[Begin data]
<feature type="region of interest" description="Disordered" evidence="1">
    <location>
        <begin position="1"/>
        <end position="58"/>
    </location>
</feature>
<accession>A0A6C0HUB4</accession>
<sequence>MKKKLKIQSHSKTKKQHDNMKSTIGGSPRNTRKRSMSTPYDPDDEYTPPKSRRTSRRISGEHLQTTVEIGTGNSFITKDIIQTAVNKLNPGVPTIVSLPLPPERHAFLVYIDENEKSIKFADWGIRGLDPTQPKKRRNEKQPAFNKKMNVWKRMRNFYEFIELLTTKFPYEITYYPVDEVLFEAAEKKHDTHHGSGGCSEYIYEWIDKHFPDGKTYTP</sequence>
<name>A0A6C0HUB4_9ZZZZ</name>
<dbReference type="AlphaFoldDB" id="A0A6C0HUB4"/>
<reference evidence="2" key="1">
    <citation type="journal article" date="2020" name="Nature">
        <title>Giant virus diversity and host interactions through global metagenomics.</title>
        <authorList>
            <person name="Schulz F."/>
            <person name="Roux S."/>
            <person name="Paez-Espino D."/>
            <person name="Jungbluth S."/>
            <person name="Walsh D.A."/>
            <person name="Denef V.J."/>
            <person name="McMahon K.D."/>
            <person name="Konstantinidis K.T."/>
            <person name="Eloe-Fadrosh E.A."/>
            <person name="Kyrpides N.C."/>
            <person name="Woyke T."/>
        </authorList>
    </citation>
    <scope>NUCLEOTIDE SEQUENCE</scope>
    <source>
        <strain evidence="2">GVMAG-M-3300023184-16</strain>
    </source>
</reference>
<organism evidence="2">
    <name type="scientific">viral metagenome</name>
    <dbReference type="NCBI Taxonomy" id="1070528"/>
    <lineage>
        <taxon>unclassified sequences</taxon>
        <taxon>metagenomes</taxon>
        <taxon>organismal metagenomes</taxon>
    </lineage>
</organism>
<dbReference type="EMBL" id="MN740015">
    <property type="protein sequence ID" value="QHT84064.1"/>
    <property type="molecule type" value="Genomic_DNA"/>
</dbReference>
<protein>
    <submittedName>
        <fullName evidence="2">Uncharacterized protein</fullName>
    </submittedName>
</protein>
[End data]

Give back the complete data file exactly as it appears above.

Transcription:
<feature type="region of interest" description="Disordered" evidence="1">
    <location>
        <begin position="1"/>
        <end position="58"/>
    </location>
</feature>
<accession>A0A6C0HUB4</accession>
<sequence>MKKKLKIQSHSKTKKQHDNMKSTIGGSPRNTRKRSMSTPYDPDDEYTPPKSRRTSRRISGEHLQTTVEIGTGNSFITKDIIQTAVNKLNPGVPTIVSLPLPPERHAFLVYIDENEKSIKFADWGIRGLDPTQPKKRRNEKQPAFNKKMNVWKRMRNFYEFIELLTTKFPYEITYYPVDEVLFEAAEKKHDTHHGSGGCSEYIYEWIDKHFPDGKTYTP</sequence>
<name>A0A6C0HUB4_9ZZZZ</name>
<dbReference type="AlphaFoldDB" id="A0A6C0HUB4"/>
<reference evidence="2" key="1">
    <citation type="journal article" date="2020" name="Nature">
        <title>Giant virus diversity and host interactions through global metagenomics.</title>
        <authorList>
            <person name="Schulz F."/>
            <person name="Roux S."/>
            <person name="Paez-Espino D."/>
            <person name="Jungbluth S."/>
            <person name="Walsh D.A."/>
            <person name="Denef V.J."/>
            <person name="McMahon K.D."/>
            <person name="Konstantinidis K.T."/>
            <person name="Eloe-Fadrosh E.A."/>
            <person name="Kyrpides N.C."/>
            <person name="Woyke T."/>
        </authorList>
    </citation>
    <scope>NUCLEOTIDE SEQUENCE</scope>
    <source>
        <strain evidence="2">GVMAG-M-3300023184-16</strain>
    </source>
</reference>
<organism evidence="2">
    <name type="scientific">viral metagenome</name>
    <dbReference type="NCBI Taxonomy" id="1070528"/>
    <lineage>
        <taxon>unclassified sequences</taxon>
        <taxon>metagenomes</taxon>
        <taxon>organismal metagenomes</taxon>
    </lineage>
</organism>
<dbReference type="EMBL" id="MN740015">
    <property type="protein sequence ID" value="QHT84064.1"/>
    <property type="molecule type" value="Genomic_DNA"/>
</dbReference>
<protein>
    <submittedName>
        <fullName evidence="2">Uncharacterized protein</fullName>
    </submittedName>
</protein>